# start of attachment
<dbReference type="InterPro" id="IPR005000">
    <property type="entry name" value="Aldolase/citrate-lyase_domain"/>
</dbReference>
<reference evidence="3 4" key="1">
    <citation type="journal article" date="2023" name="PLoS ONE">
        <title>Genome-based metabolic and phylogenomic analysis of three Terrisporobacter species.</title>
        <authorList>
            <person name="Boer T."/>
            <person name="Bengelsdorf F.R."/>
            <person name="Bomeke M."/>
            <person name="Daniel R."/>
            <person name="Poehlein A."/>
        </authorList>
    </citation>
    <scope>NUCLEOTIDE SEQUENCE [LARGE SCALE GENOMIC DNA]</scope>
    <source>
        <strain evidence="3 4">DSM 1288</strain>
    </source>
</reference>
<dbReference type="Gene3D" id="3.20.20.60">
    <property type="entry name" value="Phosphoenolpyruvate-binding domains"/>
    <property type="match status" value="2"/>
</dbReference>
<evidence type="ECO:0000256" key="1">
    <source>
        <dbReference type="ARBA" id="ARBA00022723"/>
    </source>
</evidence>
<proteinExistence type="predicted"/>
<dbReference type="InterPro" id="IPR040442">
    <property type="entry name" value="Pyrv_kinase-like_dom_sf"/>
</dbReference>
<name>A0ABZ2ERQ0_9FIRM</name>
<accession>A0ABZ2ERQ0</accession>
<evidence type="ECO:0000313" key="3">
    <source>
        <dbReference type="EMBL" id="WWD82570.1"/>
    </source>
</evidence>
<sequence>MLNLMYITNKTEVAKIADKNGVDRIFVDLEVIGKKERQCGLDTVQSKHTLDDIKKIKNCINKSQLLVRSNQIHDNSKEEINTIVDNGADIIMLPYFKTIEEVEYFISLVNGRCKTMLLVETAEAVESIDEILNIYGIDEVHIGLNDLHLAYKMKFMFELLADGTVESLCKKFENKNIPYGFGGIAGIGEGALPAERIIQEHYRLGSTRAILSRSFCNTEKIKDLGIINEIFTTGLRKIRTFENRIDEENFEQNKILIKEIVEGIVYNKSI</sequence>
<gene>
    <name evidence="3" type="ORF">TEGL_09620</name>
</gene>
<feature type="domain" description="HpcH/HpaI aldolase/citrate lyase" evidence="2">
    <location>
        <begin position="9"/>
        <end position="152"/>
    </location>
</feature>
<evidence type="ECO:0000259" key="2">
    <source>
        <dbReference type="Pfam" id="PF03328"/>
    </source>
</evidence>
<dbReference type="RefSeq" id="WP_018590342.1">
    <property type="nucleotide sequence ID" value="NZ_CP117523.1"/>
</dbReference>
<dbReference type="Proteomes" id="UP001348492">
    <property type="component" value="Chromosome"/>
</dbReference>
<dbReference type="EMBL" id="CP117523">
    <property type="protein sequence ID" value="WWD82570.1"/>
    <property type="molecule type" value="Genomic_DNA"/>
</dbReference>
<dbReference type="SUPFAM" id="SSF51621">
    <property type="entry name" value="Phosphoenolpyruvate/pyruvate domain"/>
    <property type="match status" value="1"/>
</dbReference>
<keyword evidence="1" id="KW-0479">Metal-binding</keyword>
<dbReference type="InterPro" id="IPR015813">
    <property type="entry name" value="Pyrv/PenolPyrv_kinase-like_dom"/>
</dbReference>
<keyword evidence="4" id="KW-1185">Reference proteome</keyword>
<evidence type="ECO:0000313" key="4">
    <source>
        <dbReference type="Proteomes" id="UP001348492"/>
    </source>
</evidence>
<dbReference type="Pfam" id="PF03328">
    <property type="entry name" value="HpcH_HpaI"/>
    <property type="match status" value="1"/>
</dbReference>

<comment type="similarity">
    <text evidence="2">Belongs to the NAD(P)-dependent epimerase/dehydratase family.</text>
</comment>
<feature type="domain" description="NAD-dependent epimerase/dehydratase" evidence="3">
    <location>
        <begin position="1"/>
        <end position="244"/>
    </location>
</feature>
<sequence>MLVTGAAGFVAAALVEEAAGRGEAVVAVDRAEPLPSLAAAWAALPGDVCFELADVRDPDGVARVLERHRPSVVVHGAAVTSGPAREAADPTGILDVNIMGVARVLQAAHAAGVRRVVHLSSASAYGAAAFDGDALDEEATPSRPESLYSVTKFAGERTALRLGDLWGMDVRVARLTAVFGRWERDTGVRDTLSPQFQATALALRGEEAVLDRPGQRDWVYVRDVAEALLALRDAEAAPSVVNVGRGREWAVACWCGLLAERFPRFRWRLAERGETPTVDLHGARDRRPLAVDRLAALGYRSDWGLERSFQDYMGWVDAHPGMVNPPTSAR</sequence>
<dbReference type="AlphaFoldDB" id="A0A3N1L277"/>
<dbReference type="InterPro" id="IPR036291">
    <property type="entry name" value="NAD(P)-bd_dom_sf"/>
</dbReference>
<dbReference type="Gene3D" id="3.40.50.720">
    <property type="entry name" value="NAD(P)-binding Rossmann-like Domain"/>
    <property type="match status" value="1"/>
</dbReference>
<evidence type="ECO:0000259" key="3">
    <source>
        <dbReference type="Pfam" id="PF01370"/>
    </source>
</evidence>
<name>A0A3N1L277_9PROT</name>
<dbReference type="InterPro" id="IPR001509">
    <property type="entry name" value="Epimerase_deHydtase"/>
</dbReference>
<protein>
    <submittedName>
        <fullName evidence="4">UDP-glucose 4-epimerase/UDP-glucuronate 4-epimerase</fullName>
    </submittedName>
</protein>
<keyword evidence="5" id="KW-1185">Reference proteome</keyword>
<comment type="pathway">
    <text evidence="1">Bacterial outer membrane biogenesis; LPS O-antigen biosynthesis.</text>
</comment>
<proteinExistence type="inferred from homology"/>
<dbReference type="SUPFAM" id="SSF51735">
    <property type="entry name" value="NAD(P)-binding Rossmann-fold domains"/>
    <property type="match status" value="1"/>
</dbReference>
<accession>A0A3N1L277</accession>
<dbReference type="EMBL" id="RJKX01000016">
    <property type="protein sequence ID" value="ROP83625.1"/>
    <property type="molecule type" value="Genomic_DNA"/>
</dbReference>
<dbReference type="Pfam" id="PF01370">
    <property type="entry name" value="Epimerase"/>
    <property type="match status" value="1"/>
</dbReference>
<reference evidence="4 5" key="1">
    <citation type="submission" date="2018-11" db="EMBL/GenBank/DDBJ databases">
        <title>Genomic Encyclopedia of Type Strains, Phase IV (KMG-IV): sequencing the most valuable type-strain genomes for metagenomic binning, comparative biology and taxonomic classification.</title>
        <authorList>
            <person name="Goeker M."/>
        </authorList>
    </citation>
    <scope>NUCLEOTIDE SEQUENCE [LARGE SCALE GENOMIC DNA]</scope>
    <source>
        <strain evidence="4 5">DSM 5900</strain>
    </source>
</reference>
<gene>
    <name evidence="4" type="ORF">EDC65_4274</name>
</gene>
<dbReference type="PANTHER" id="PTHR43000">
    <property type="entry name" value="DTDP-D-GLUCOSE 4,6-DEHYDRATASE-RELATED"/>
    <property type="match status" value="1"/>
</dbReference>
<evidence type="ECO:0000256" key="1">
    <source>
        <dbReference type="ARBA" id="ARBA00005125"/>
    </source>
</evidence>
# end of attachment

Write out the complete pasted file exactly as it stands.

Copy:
<dbReference type="InterPro" id="IPR005000">
    <property type="entry name" value="Aldolase/citrate-lyase_domain"/>
</dbReference>
<reference evidence="3 4" key="1">
    <citation type="journal article" date="2023" name="PLoS ONE">
        <title>Genome-based metabolic and phylogenomic analysis of three Terrisporobacter species.</title>
        <authorList>
            <person name="Boer T."/>
            <person name="Bengelsdorf F.R."/>
            <person name="Bomeke M."/>
            <person name="Daniel R."/>
            <person name="Poehlein A."/>
        </authorList>
    </citation>
    <scope>NUCLEOTIDE SEQUENCE [LARGE SCALE GENOMIC DNA]</scope>
    <source>
        <strain evidence="3 4">DSM 1288</strain>
    </source>
</reference>
<dbReference type="Gene3D" id="3.20.20.60">
    <property type="entry name" value="Phosphoenolpyruvate-binding domains"/>
    <property type="match status" value="2"/>
</dbReference>
<evidence type="ECO:0000256" key="1">
    <source>
        <dbReference type="ARBA" id="ARBA00022723"/>
    </source>
</evidence>
<proteinExistence type="predicted"/>
<dbReference type="InterPro" id="IPR040442">
    <property type="entry name" value="Pyrv_kinase-like_dom_sf"/>
</dbReference>
<name>A0ABZ2ERQ0_9FIRM</name>
<accession>A0ABZ2ERQ0</accession>
<evidence type="ECO:0000313" key="3">
    <source>
        <dbReference type="EMBL" id="WWD82570.1"/>
    </source>
</evidence>
<sequence>MLNLMYITNKTEVAKIADKNGVDRIFVDLEVIGKKERQCGLDTVQSKHTLDDIKKIKNCINKSQLLVRSNQIHDNSKEEINTIVDNGADIIMLPYFKTIEEVEYFISLVNGRCKTMLLVETAEAVESIDEILNIYGIDEVHIGLNDLHLAYKMKFMFELLADGTVESLCKKFENKNIPYGFGGIAGIGEGALPAERIIQEHYRLGSTRAILSRSFCNTEKIKDLGIINEIFTTGLRKIRTFENRIDEENFEQNKILIKEIVEGIVYNKSI</sequence>
<gene>
    <name evidence="3" type="ORF">TEGL_09620</name>
</gene>
<feature type="domain" description="HpcH/HpaI aldolase/citrate lyase" evidence="2">
    <location>
        <begin position="9"/>
        <end position="152"/>
    </location>
</feature>
<evidence type="ECO:0000259" key="2">
    <source>
        <dbReference type="Pfam" id="PF03328"/>
    </source>
</evidence>
<dbReference type="RefSeq" id="WP_018590342.1">
    <property type="nucleotide sequence ID" value="NZ_CP117523.1"/>
</dbReference>
<dbReference type="Proteomes" id="UP001348492">
    <property type="component" value="Chromosome"/>
</dbReference>
<dbReference type="EMBL" id="CP117523">
    <property type="protein sequence ID" value="WWD82570.1"/>
    <property type="molecule type" value="Genomic_DNA"/>
</dbReference>
<dbReference type="SUPFAM" id="SSF51621">
    <property type="entry name" value="Phosphoenolpyruvate/pyruvate domain"/>
    <property type="match status" value="1"/>
</dbReference>
<keyword evidence="1" id="KW-0479">Metal-binding</keyword>
<dbReference type="InterPro" id="IPR015813">
    <property type="entry name" value="Pyrv/PenolPyrv_kinase-like_dom"/>
</dbReference>
<keyword evidence="4" id="KW-1185">Reference proteome</keyword>
<evidence type="ECO:0000313" key="4">
    <source>
        <dbReference type="Proteomes" id="UP001348492"/>
    </source>
</evidence>
<dbReference type="Pfam" id="PF03328">
    <property type="entry name" value="HpcH_HpaI"/>
    <property type="match status" value="1"/>
</dbReference>

<comment type="similarity">
    <text evidence="2">Belongs to the NAD(P)-dependent epimerase/dehydratase family.</text>
</comment>
<feature type="domain" description="NAD-dependent epimerase/dehydratase" evidence="3">
    <location>
        <begin position="1"/>
        <end position="244"/>
    </location>
</feature>
<sequence>MLVTGAAGFVAAALVEEAAGRGEAVVAVDRAEPLPSLAAAWAALPGDVCFELADVRDPDGVARVLERHRPSVVVHGAAVTSGPAREAADPTGILDVNIMGVARVLQAAHAAGVRRVVHLSSASAYGAAAFDGDALDEEATPSRPESLYSVTKFAGERTALRLGDLWGMDVRVARLTAVFGRWERDTGVRDTLSPQFQATALALRGEEAVLDRPGQRDWVYVRDVAEALLALRDAEAAPSVVNVGRGREWAVACWCGLLAERFPRFRWRLAERGETPTVDLHGARDRRPLAVDRLAALGYRSDWGLERSFQDYMGWVDAHPGMVNPPTSAR</sequence>
<dbReference type="AlphaFoldDB" id="A0A3N1L277"/>
<dbReference type="InterPro" id="IPR036291">
    <property type="entry name" value="NAD(P)-bd_dom_sf"/>
</dbReference>
<dbReference type="Gene3D" id="3.40.50.720">
    <property type="entry name" value="NAD(P)-binding Rossmann-like Domain"/>
    <property type="match status" value="1"/>
</dbReference>
<evidence type="ECO:0000259" key="3">
    <source>
        <dbReference type="Pfam" id="PF01370"/>
    </source>
</evidence>
<name>A0A3N1L277_9PROT</name>
<dbReference type="InterPro" id="IPR001509">
    <property type="entry name" value="Epimerase_deHydtase"/>
</dbReference>
<protein>
    <submittedName>
        <fullName evidence="4">UDP-glucose 4-epimerase/UDP-glucuronate 4-epimerase</fullName>
    </submittedName>
</protein>
<keyword evidence="5" id="KW-1185">Reference proteome</keyword>
<comment type="pathway">
    <text evidence="1">Bacterial outer membrane biogenesis; LPS O-antigen biosynthesis.</text>
</comment>
<proteinExistence type="inferred from homology"/>
<dbReference type="SUPFAM" id="SSF51735">
    <property type="entry name" value="NAD(P)-binding Rossmann-fold domains"/>
    <property type="match status" value="1"/>
</dbReference>
<accession>A0A3N1L277</accession>
<dbReference type="EMBL" id="RJKX01000016">
    <property type="protein sequence ID" value="ROP83625.1"/>
    <property type="molecule type" value="Genomic_DNA"/>
</dbReference>
<dbReference type="Pfam" id="PF01370">
    <property type="entry name" value="Epimerase"/>
    <property type="match status" value="1"/>
</dbReference>
<reference evidence="4 5" key="1">
    <citation type="submission" date="2018-11" db="EMBL/GenBank/DDBJ databases">
        <title>Genomic Encyclopedia of Type Strains, Phase IV (KMG-IV): sequencing the most valuable type-strain genomes for metagenomic binning, comparative biology and taxonomic classification.</title>
        <authorList>
            <person name="Goeker M."/>
        </authorList>
    </citation>
    <scope>NUCLEOTIDE SEQUENCE [LARGE SCALE GENOMIC DNA]</scope>
    <source>
        <strain evidence="4 5">DSM 5900</strain>
    </source>
</reference>
<gene>
    <name evidence="4" type="ORF">EDC65_4274</name>
</gene>
<dbReference type="PANTHER" id="PTHR43000">
    <property type="entry name" value="DTDP-D-GLUCOSE 4,6-DEHYDRATASE-RELATED"/>
    <property type="match status" value="1"/>
</dbReference>
<evidence type="ECO:0000256" key="1">
    <source>
        <dbReference type="ARBA" id="ARBA00005125"/>
    </source>
</evidence>